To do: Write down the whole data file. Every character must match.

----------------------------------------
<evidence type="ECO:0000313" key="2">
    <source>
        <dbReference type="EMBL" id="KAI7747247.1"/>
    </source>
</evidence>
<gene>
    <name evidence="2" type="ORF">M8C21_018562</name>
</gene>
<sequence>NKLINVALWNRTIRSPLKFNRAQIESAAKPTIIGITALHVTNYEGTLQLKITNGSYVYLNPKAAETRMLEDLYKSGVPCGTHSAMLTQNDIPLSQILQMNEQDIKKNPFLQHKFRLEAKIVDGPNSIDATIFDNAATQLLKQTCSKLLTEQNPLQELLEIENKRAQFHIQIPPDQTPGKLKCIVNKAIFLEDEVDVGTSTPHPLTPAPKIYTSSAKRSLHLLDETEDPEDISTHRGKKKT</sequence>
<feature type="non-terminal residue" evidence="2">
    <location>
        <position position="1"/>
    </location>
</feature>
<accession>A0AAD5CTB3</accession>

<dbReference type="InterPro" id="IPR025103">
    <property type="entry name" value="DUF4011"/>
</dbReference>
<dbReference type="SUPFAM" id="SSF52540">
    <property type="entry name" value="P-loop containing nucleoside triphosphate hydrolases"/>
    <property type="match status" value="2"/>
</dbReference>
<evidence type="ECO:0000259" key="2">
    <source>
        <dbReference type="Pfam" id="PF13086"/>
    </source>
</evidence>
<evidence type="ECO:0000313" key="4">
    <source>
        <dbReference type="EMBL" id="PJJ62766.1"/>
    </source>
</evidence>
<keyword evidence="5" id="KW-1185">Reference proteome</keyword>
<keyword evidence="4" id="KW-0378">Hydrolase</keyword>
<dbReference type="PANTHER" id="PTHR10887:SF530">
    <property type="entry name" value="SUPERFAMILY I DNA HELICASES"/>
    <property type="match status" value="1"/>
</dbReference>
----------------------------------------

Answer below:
<evidence type="ECO:0000313" key="2">
    <source>
        <dbReference type="EMBL" id="KAI7747247.1"/>
    </source>
</evidence>
<gene>
    <name evidence="2" type="ORF">M8C21_018562</name>
</gene>
<sequence>NKLINVALWNRTIRSPLKFNRAQIESAAKPTIIGITALHVTNYEGTLQLKITNGSYVYLNPKAAETRMLEDLYKSGVPCGTHSAMLTQNDIPLSQILQMNEQDIKKNPFLQHKFRLEAKIVDGPNSIDATIFDNAATQLLKQTCSKLLTEQNPLQELLEIENKRAQFHIQIPPDQTPGKLKCIVNKAIFLEDEVDVGTSTPHPLTPAPKIYTSSAKRSLHLLDETEDPEDISTHRGKKKT</sequence>
<feature type="non-terminal residue" evidence="2">
    <location>
        <position position="1"/>
    </location>
</feature>
<accession>A0AAD5CTB3</accession>

<dbReference type="InterPro" id="IPR025103">
    <property type="entry name" value="DUF4011"/>
</dbReference>
<dbReference type="SUPFAM" id="SSF52540">
    <property type="entry name" value="P-loop containing nucleoside triphosphate hydrolases"/>
    <property type="match status" value="2"/>
</dbReference>
<evidence type="ECO:0000259" key="2">
    <source>
        <dbReference type="Pfam" id="PF13086"/>
    </source>
</evidence>
<evidence type="ECO:0000313" key="4">
    <source>
        <dbReference type="EMBL" id="PJJ62766.1"/>
    </source>
</evidence>
<keyword evidence="5" id="KW-1185">Reference proteome</keyword>
<keyword evidence="4" id="KW-0378">Hydrolase</keyword>
<dbReference type="PANTHER" id="PTHR10887:SF530">
    <property type="entry name" value="SUPERFAMILY I DNA HELICASES"/>
    <property type="match status" value="1"/>
</dbReference>